It's 5.30am and music is blasting full volume. It could be worse. It could be Eminem rather than Tchaikovsky, but at such an ungodly hour the artist seems immaterial. Bleary- eyed, I storm into the twins bedroom to switch off the blasted CD. Once there, however, anger quiets to pianissimo, because I'm greeted by a performance worthy of the Bolshoi junior corps. Claire's interpretation of The Nutcracker Suite, limbs swaying in graceful slow-motion, is a beauty to behold.
And as for un-sporty, un-coordinated Oliver, his pirouettes and arabesques are sublimely expert. Progressive parent that I like to think I am, for a split second (actually, longer) this budding Billy Elliot act sits uneasily. "Oh, hello Mummy," my son finally looks up. "Can I do ballet lessons?"
"I'm tired," says Claire when we arrive at school. "That's because you got up too early," I snap. There's an odd orange ball in the sky, a rarity in this wishy-washy spring, but sadly these UV rays are nothing to celebrate. The playground is still empty – no equipment, no toys, and crucially, no shade.
Problem is it's a south-facing sun-trap, no good for the fair-skinned and freckled. Stuck in the classroom window is a sign: "Please apply suntan cream to your child before you leave in the morning". "Why are they telling us that?" I ask another loitering mum. She shrugs. "Apparently teachers aren't allowed to put cream on pupils."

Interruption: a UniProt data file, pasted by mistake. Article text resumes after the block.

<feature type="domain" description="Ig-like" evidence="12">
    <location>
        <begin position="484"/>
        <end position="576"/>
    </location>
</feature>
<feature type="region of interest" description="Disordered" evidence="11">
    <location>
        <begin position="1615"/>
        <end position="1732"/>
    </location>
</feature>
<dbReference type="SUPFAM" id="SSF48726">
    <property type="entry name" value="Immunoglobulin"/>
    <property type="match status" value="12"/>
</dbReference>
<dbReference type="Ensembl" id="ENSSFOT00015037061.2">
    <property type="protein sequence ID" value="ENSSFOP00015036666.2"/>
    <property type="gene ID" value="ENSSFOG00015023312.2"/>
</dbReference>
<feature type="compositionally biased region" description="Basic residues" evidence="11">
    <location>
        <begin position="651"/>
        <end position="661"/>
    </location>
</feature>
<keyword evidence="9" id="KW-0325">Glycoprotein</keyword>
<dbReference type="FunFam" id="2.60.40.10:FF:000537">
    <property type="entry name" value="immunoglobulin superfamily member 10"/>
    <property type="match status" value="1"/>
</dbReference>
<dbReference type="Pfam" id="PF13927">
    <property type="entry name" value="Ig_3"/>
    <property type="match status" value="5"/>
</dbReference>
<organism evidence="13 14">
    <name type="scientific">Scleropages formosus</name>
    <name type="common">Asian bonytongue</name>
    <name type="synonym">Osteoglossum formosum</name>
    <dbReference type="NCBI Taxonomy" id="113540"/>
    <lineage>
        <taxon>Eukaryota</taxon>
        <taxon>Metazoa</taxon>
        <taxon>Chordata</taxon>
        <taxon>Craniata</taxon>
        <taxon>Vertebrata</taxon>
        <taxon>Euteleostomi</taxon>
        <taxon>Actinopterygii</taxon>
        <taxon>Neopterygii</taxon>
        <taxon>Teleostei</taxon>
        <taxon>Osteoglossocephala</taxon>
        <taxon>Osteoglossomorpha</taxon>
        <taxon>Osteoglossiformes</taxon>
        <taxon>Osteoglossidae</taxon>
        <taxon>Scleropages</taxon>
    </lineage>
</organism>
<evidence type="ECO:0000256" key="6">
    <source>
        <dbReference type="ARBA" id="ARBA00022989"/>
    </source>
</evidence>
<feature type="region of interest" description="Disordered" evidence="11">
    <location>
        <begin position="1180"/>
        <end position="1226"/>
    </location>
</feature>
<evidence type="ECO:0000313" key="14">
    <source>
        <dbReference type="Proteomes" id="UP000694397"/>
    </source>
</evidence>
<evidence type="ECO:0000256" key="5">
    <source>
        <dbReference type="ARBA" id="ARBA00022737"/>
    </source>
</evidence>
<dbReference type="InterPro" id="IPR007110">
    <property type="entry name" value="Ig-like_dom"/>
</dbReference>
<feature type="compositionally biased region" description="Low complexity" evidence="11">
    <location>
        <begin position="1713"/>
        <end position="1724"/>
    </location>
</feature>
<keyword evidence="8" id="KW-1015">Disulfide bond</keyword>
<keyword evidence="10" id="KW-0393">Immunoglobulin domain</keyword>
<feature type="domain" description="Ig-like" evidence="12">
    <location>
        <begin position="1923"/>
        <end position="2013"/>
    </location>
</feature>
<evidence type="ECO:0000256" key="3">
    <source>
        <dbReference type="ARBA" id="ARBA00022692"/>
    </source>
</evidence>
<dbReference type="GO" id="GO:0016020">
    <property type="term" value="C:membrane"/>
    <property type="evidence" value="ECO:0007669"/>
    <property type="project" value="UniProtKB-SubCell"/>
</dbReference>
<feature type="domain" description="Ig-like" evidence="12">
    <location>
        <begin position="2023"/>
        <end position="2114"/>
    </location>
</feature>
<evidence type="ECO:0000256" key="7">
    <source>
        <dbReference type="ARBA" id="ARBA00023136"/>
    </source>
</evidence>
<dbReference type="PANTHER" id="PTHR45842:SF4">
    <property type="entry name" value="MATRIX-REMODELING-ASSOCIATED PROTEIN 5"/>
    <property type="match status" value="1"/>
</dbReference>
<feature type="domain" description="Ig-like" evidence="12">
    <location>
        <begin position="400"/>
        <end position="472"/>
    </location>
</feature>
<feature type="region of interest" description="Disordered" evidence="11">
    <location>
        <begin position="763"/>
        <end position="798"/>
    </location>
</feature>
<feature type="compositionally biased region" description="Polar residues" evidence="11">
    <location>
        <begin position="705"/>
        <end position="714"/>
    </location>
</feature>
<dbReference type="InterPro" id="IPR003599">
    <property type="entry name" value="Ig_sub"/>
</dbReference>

Is this litigiousness gone mad? Cream applied in the morning will have rubbed off by lunchtime. If Miss Perry can't reapply, then who can? The twins are aged five and, if they did it themselves, the chances are that by the end of a scorching day they'd resemble burst tomatoes. I attack the keypad on my mobile with an agitated finger.
"Hello?" answers my best friend who is a primary school teacher.
"Are teachers really not allowed to put suntan cream on pupils?" I cry. "What, are you all so scared of facing assault charges that you'd have the children fry instead?" My tone is unfairly threatening, because if this is the truth, it certainly isn't my best friend who is to blame. As the phone crackles I sense her brain ticking over. "It is true," she admits, "but it has absolutely nothing to do with assault. It's just that new regulations consider suntan cream to be medication, which means, if we apply it and the child has an allergic reaction, then we're to blame. Besides, look at the practicalities. One teacher can't possibly cream 30 children."
I calm down, in tone as well as pace. "I'm sorry," I apologise, "But you must see how ridiculous this is. Claire and Oliver are whiter than porcelain." "Well then," my friend advises, "give them a sun-hat and tell them to stay in the shade." My fists clench on reflex. "That's the whole problem – there is no frigging shade." "Well, ok then," says my friend (a regular Virginia Ironside when it comes to problem-solving), "ask for the twins be kept inside at break."
Children should breathe fresh air when it's not raining, although Oliver, it seems, has other plans. Back at home, Tchaikovsky gets a reprise. My son listens intently. "This sounds like soldiers marching," he says at one point. The music turns lighter, more flowery. "And this," he adds, "sounds like snowflakes falling." Such intelligence; such an ear; not necessarily Wayne Sleep here-we-come. Oliver could be a composer, a conductor, a concert pianist even. "Mummy," pipes my son the mind-reader. "I wasn't joking this morning. I really would like to do ballet."Reuse content